You Don't Have To Dislike Yourself To Motivate Change

You Don't Have to Dislike Yourself to Motivate Change

Self-improvement is a positive thing. But it's often motivated by self-loathing, and that can get in the way of lasting change. Approach your growth with a more optimistic mindset.

Picture: Kristina Alexanderson/Flickr

When your desire to change comes from an pessimistic place, you might be more likely to create roadblocks for yourself. Zen Habits explains:

I know what many people will immediately say: "But what's wrong with wanting to improve, with seeing things that need to be improved? Doesn't feeling bad about ourselves motivate us to change?" Yes, it can be a motivator. But feeling bad about yourself can also be an obstacle: people who feel that they are fat, for example, are more likely to eat poorly and not exercise, because they see themselves as fat. They are likely to feel bad about themselves and to comfort themselves with food, alcohol, cigarettes, TV, Internet addictions.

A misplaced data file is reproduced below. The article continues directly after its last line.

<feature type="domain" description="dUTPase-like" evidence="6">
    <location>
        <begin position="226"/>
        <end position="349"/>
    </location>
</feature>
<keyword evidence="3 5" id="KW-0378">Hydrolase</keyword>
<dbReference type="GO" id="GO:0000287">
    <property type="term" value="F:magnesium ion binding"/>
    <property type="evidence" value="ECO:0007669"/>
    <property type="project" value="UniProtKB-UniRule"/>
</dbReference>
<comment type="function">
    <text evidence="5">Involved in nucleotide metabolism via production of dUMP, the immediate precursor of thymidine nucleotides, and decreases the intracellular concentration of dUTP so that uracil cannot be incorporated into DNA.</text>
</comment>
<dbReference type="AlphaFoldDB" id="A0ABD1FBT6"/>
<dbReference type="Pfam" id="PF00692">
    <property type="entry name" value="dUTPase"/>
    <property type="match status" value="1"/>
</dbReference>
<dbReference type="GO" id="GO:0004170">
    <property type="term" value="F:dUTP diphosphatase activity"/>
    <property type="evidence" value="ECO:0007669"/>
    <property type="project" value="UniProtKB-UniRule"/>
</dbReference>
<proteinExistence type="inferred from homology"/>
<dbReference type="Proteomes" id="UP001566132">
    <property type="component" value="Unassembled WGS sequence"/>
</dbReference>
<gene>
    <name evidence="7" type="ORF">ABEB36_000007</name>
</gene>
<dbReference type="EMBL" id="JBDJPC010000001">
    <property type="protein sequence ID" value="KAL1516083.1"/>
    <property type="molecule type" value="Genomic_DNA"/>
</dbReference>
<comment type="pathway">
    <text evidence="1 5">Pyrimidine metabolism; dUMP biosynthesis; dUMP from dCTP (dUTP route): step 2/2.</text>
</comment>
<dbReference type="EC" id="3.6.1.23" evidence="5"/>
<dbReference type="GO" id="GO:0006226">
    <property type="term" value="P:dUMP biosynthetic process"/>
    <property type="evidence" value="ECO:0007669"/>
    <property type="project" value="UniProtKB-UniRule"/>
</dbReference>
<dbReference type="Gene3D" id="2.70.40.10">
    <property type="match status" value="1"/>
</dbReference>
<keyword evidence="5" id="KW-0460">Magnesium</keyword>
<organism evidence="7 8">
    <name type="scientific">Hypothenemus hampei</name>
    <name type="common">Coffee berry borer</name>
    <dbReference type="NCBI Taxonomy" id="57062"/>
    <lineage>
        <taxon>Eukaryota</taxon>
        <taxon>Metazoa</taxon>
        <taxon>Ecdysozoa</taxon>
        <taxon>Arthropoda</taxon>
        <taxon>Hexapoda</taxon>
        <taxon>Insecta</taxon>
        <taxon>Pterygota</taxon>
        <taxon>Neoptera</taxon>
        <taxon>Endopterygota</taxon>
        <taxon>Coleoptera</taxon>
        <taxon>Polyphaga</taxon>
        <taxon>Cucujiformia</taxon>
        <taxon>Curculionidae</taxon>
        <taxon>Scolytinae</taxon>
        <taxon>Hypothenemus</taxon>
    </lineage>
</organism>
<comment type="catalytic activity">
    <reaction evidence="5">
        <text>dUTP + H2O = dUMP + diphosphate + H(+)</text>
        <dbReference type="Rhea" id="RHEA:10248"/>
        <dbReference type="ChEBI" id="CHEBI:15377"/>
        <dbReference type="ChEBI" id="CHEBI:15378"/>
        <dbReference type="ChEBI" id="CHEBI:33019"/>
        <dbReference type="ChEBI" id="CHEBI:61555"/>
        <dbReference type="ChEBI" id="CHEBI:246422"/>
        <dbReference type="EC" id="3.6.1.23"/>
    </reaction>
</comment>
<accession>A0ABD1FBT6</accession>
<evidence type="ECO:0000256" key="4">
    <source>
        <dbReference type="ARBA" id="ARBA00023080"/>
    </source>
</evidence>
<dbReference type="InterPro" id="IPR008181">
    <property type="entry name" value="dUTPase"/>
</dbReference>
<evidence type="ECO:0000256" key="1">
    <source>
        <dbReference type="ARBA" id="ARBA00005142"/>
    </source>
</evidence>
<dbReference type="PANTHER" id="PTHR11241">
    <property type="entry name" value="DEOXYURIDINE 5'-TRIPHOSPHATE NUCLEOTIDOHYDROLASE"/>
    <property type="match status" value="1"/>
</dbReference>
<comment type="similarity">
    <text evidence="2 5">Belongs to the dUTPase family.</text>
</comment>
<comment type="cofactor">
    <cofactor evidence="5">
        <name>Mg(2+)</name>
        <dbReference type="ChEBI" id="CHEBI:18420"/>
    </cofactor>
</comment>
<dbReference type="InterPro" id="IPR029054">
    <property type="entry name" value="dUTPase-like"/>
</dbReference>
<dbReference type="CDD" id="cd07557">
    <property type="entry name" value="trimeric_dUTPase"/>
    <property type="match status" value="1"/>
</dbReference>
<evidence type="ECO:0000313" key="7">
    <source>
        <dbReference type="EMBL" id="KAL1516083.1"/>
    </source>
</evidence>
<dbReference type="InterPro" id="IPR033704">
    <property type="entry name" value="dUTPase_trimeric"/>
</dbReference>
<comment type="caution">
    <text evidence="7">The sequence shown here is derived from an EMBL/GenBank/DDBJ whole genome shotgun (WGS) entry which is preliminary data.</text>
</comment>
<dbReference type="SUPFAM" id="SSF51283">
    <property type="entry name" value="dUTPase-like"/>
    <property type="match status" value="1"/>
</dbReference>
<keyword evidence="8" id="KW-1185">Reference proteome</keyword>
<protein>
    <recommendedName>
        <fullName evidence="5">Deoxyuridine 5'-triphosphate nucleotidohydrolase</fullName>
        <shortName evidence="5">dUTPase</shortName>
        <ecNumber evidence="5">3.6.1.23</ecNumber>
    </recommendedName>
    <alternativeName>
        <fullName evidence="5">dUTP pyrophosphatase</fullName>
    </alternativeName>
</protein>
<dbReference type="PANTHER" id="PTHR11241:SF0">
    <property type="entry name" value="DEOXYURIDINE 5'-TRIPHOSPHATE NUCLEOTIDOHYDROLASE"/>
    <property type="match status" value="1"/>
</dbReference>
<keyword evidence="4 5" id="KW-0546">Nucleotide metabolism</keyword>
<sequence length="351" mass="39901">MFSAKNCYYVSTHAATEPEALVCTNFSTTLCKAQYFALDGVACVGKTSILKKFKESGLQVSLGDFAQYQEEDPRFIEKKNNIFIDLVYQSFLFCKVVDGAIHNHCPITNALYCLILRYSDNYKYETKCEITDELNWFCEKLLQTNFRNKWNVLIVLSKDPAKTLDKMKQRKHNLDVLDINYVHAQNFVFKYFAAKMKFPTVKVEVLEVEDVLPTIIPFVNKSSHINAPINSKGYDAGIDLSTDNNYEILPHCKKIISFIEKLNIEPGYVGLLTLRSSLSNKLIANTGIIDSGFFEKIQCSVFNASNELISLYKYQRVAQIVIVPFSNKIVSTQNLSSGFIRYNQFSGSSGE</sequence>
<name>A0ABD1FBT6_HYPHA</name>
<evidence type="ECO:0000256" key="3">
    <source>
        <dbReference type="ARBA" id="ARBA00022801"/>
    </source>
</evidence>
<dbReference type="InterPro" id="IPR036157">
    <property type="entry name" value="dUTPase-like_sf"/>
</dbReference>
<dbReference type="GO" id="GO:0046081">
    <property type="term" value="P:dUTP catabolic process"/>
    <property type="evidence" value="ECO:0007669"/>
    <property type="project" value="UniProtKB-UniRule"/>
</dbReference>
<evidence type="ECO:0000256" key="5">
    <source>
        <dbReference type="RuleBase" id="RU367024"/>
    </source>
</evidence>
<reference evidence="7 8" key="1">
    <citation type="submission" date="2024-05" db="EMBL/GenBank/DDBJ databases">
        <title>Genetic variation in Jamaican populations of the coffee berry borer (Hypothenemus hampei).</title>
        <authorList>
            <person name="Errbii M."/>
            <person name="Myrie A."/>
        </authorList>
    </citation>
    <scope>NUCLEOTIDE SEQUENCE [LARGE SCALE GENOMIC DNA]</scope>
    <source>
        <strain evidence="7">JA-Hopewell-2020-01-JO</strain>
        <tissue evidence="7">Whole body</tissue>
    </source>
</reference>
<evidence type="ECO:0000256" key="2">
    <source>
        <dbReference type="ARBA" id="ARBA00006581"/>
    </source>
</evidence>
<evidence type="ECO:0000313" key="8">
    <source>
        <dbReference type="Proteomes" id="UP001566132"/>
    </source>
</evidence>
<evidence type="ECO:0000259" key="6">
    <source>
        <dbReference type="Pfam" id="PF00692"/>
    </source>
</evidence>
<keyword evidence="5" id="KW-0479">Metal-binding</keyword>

The question they ask is: Does your change come from a place of self-loathing, or does it come from a place of acceptance? They go on to explain that acceptance doesn't mean stagnation. Accepting who you are can actually help you to change, because you know what you're working with, instead of being in denial and working against yourself.

It all sounds very heady, but it makes sense. For many of us, it's easier to accomplish something when we feel good about it. Pressure and stress and feeling out of control often don't do much to establish lasting change.

Whether or not this works for you, it serves as a good reminder: you don't have to hate yourself to make a change. To check out the full post, click the link below.

Unconditional Acceptance of Yourself [Zen Habits]


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